For many teenagers, talking to adults can feel incredibly awkward. However, it also happens to be one of the essential steps to getting a job. Networking and meeting new people could very well be the key to your professional success, so it's important to start practicing from a young age. If you have trouble putting yourself out there to adults, here are a few rules of thumb.
1. Just Do It!
Although we often forget it, most adults are excited to hear the Gen-Z perspective and eager to share their expertise. If you want to gain a new professional contact, there's no harm in sending them an email. More often than you may think, adults will be impressed with your initiative and be more than happy to meet with you.
2. Be Politely Persistent
If you're trying to reach out, make sure to be persistent. Working professionals send hundreds of emails every day, and yours may accidentally get lost in the shuffle. While you should always be polite and never spam their inbox, sending a follow-up email if you don't hear back is entirely appropriate.
3. Present Yourself Professionally
Once you arrange a meeting, be sure to present yourself professionally. Many adults have not fully embraced the millennial, wear-jeans-to-work attitude and still appreciate formality in the workplace. Be sure to look and act professionally whenever you are talking to a new contact.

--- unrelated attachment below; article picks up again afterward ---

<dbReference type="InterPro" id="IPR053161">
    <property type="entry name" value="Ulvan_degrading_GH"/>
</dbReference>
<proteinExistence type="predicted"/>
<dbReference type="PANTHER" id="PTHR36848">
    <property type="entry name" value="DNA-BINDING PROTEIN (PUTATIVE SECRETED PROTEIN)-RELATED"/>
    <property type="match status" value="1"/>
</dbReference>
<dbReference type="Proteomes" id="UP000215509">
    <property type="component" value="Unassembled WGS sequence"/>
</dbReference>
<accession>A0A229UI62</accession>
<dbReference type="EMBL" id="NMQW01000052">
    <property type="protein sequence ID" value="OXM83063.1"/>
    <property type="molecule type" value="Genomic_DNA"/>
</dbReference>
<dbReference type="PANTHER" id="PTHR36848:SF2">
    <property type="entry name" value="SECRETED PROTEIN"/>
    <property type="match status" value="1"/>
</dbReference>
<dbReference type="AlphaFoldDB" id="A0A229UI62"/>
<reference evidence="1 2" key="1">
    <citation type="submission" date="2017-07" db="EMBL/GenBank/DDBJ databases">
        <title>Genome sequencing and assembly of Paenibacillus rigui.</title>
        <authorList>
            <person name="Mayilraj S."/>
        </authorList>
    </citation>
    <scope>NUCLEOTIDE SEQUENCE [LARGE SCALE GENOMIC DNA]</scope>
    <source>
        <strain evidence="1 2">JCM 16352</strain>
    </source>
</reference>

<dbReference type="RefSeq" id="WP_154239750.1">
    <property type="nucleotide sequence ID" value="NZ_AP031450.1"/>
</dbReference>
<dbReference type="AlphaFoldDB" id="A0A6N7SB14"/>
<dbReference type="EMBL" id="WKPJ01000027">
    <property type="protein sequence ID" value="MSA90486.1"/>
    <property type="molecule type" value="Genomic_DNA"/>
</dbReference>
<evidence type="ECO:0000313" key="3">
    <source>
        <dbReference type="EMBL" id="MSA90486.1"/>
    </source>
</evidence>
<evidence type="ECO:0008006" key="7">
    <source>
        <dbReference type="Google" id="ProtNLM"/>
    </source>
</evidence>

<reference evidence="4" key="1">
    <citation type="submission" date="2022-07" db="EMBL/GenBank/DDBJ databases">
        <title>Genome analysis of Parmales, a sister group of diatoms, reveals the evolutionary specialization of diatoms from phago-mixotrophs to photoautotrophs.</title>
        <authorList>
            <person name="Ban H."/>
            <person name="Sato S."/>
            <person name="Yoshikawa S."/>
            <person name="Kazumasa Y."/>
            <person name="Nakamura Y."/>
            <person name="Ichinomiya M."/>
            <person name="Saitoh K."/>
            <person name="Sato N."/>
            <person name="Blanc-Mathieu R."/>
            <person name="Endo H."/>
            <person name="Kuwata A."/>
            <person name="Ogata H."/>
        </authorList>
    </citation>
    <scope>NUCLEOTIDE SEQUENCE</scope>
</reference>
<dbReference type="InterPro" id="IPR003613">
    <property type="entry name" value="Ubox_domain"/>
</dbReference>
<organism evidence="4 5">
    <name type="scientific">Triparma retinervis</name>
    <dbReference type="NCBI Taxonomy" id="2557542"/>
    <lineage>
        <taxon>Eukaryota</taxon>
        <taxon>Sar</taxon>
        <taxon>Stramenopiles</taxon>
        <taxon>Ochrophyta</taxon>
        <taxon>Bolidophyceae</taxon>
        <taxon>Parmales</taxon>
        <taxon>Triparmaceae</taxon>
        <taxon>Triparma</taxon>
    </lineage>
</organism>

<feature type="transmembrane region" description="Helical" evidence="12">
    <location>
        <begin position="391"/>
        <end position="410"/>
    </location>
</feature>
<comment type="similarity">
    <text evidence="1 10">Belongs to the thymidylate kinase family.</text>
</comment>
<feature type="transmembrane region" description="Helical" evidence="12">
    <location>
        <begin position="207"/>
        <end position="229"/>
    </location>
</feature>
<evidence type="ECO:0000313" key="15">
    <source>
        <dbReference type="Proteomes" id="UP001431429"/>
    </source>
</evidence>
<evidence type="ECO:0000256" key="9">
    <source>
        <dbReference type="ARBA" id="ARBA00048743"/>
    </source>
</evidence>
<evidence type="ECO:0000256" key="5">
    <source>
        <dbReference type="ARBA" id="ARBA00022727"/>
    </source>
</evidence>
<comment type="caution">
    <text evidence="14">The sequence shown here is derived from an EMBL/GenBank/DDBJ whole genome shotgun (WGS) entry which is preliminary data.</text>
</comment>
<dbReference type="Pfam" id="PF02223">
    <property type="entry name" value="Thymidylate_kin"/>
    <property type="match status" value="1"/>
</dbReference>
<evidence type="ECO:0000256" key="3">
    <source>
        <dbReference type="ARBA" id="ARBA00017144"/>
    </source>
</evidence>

4. Do Your Research
When talking to a new professional contact, be sure to have some general knowledge about their role or company. You may even want to prepare questions for your interviewer to get the most out of their wealth of knowledge.
5. Follow Up
The key to networking is maintaining your professional relationships. The most important email you will send to a contact is one directly following your meeting. Be sure to thank them for their time and advice. You may also want to add them on LinkedIn or Tallo to stay connected to them and update them on your professional journey.
In the world of COVID-19, there's no doubt that working from home is the new normal. However, most traditional high school jobs don't lend themselves well to a virtual format.
Let's be honest. Trying to find a part-time job as a teen can be overwhelming. I can't tell you how many hours I've spent on Google, searching every company I know, only to find out that most of them are only hiring college kids. If you take this approach, this process can be frustrating, to say the least.